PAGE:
Denial

Idealisation

Projective Identification

Reaction Formation

Sublimation

Splitting

intellectualisation

reaction formation

1 patient taken large overdose and admitted. wants to discharge herself. doctor feeling anxious about discharging her, patient now seems better  PROJECTIVE IDENTIFICATION

2 patient tells of how  his mother put him in care becoz she could not luk after him when in reality he was taken by social services as was found to be starving n poor self careis showing REPRESSION

3 a psychologist c/o pt telling him he was rude when last week pt told him he was the best psychologist.what is the psychologist forgeting..

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a psychologist c/o pt telling him he was rude when last week pt told him he was the best psychologist.what is the psychologist forgeting ..

SPLITTING

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Drugs adverse effects

pulmonary embolism

lithium toxicity

nms

serotonin syndrome

diabetes insipidus

diabetes mellitus

cardiomyopathy

+ others

1on clozapine, palpitations, tachycardia, breathless

2 on lithium polydipsia, polyuria, lethargy high Na levels

3 on olanzapine, muscle rigidity

IP Logged

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Defence Mechanisms Linked to clinical story

denigration

Denial

Idealisation

Projective Identification

Reaction Formation

Sublimation

Splitting

intellectualisation

reaction formation

1 patient taken large overdose and admitted. wants to discharge herself. doctor feeling anxious about discharging her, patient now seems better  

2 patient tells of how his mother put him in care becoz she could not look after him when in reality he was taken by social services as was found to be starving n poor self care is showing

3 a psychologist c/o pt telling him he was rude when last week pt told him he was the best psychologist.what is the psychologist forgeting..

1 I would go with projective identification- naming what the dr is feeling but have to say I'm not sure. For where the patient is at I'd like to go with repression but that's not in the options.

2 The only answer here I would go with is denial but again prefer repression but again not an option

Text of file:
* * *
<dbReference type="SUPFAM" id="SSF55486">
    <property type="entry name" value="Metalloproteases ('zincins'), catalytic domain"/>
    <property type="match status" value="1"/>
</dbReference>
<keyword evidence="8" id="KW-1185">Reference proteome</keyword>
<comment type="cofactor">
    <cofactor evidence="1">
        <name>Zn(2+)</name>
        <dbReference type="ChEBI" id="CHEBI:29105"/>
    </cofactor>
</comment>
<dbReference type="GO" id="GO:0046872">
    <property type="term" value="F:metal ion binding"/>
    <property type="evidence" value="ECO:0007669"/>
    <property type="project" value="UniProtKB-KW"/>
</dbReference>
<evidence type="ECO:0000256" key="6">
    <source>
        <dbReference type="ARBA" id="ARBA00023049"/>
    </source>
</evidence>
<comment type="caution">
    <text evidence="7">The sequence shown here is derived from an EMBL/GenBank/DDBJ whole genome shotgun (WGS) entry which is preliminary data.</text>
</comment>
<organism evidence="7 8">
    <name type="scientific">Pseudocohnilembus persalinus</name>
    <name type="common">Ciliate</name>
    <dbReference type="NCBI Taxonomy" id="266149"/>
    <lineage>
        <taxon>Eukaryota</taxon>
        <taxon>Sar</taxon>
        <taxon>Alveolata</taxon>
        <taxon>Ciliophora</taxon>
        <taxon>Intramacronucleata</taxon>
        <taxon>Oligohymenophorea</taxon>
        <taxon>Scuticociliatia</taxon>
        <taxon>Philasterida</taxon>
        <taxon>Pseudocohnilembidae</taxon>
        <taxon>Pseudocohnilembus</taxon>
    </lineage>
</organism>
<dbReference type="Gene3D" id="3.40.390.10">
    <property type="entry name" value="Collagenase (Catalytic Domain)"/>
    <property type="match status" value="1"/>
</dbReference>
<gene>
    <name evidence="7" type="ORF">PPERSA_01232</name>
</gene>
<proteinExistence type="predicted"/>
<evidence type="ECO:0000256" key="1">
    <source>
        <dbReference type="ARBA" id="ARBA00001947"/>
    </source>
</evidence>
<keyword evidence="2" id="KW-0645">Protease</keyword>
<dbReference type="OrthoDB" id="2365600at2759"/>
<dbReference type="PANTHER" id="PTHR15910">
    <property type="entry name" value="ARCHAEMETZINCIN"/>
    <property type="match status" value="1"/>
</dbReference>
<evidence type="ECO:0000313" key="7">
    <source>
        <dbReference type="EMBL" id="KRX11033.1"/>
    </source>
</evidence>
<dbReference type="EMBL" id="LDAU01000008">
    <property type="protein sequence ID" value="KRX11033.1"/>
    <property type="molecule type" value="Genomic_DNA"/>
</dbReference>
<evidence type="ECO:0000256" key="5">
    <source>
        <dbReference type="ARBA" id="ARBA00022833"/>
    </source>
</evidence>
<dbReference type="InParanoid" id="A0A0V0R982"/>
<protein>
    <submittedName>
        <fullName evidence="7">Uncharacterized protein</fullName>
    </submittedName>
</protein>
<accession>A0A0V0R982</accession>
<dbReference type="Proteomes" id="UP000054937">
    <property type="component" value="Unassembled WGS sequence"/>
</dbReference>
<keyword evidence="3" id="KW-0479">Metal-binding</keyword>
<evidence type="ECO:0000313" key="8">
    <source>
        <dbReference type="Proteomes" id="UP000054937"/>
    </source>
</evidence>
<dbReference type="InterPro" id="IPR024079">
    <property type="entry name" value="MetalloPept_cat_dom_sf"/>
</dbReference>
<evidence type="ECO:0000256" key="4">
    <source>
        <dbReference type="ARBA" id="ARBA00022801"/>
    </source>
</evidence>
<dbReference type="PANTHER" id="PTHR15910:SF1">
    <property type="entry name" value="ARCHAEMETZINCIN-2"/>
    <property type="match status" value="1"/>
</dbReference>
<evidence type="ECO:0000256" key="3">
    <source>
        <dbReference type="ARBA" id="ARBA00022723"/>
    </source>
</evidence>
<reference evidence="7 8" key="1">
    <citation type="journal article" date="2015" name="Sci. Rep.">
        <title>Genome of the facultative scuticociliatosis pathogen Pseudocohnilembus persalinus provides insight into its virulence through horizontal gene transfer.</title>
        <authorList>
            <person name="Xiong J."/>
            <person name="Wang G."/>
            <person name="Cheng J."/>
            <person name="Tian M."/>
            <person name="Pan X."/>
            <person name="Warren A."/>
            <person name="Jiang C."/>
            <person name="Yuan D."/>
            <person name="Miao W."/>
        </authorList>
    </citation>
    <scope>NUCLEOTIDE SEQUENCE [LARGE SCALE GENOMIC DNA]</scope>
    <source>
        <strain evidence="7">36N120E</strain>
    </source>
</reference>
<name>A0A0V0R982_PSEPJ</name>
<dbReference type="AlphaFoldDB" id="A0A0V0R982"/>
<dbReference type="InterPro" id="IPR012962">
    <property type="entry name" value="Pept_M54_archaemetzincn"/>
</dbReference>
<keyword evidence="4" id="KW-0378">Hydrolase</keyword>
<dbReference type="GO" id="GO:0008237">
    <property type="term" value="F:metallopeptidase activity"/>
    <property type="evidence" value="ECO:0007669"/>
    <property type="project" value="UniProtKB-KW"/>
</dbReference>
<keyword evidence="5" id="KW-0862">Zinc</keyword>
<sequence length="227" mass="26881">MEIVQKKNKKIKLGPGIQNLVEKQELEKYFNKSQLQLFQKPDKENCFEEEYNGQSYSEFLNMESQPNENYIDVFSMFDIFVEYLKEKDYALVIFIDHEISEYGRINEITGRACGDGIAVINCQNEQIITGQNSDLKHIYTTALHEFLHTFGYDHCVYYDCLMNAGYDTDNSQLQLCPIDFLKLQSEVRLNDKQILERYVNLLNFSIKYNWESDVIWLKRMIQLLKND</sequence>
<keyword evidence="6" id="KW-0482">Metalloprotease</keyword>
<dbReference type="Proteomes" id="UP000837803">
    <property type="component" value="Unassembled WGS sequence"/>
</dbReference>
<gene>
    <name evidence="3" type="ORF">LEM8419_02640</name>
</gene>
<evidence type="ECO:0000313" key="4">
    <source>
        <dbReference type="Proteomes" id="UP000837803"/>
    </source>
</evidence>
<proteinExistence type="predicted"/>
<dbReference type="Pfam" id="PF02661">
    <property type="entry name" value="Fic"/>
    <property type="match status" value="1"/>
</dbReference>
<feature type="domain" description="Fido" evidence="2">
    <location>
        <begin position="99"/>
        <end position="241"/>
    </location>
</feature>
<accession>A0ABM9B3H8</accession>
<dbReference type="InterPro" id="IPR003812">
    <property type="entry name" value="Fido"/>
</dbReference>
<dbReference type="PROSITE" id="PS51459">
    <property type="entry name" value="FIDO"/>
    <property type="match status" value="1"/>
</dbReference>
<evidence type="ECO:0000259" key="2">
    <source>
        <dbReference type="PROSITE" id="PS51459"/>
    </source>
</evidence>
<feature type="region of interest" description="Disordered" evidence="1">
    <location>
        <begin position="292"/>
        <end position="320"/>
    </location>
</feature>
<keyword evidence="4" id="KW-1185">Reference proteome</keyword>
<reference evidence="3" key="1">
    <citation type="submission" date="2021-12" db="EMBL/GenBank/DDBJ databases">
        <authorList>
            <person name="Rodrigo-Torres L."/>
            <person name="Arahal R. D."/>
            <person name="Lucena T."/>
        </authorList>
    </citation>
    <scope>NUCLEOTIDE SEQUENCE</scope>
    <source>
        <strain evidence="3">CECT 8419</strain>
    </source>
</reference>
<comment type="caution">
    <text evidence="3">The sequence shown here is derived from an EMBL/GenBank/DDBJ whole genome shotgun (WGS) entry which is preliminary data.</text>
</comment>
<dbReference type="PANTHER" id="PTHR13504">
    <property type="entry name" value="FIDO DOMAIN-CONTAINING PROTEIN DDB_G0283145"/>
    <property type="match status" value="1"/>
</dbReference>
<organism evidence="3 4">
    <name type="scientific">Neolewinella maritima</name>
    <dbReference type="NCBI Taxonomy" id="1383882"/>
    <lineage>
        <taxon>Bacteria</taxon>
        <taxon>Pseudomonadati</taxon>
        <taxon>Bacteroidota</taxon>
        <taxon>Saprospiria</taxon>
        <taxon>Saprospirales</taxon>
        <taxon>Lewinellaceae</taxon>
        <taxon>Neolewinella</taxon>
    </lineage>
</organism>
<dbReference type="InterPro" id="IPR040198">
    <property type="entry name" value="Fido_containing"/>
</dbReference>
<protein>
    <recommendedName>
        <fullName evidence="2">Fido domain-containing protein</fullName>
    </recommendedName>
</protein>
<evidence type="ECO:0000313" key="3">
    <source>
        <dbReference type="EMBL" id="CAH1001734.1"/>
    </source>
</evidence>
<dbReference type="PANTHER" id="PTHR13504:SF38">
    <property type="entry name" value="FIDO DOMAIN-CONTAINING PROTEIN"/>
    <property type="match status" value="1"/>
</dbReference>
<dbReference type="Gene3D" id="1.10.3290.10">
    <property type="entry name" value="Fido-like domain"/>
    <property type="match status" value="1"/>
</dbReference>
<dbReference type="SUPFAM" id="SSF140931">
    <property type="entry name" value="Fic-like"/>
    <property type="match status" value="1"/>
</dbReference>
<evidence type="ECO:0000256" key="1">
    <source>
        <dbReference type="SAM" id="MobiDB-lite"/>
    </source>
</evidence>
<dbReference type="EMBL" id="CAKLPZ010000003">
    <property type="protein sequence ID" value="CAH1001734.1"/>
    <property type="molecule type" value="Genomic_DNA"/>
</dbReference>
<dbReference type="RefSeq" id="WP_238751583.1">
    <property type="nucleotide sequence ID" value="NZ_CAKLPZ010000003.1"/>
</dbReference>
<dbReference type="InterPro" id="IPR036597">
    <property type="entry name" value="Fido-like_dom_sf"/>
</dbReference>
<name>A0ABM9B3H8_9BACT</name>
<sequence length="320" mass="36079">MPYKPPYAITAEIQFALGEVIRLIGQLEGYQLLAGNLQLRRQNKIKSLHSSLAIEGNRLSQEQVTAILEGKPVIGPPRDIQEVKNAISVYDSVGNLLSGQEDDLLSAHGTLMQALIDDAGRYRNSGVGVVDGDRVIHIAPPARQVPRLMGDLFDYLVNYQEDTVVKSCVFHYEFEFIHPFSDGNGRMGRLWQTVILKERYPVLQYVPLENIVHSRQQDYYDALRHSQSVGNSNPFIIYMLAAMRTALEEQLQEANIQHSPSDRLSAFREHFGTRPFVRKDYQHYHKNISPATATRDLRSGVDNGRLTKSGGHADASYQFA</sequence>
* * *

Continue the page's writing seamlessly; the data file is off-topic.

3 I'd go for splitting or if there devaluation, I don't think denigration is a name of a defence mechanism or am I wrong.

Note:idealization- derives from need to  belive that carers are omnipotent; devaluation is the expected outcome. Especially seen in narcissistic PD

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Re: Psychologist forgetting

I think the psychologist has forgotten about the idealization...devaluation patten of defence mechanism.

I asked our psychotherapist about this idea of projective identification. She says it's the way you end up feeling identified with the people/environment around us and take that on as our own. Eg I walk into a busy acute ward and do 30 minutes work there.Then I  leave but find on leaving my mood is completely different. On going there my day was going okay on leaving I can't wait to escape, I'm angry, frustrated and feel chaotic. Where do these emotions come from? I've completely identified with what the patients or more probably the way the nursing staff are feeling.

I'm completely happy that I understand this defense mechanism now. Just don't know what's different between that and the dreaded counter-transferance now.

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EMI Basic Sciences 5

oh yes!!!

the worst question of them all

radioligands and different imaging modalities

really unusuall ligands

fmri

volumetric mri

t1 weighted MRI

in which research scenario would each one be best employed???

ie measuring neuronal loss in anterior cingulate??

So this is my made up radio ligand question.

Radio ligands and in which research scenario they are best employed.

[3H]SCH23390

3H(MDL)100907

[125I]NCQ

BTA-1 11C

[3H]-trans-H2PAT

Iomazenil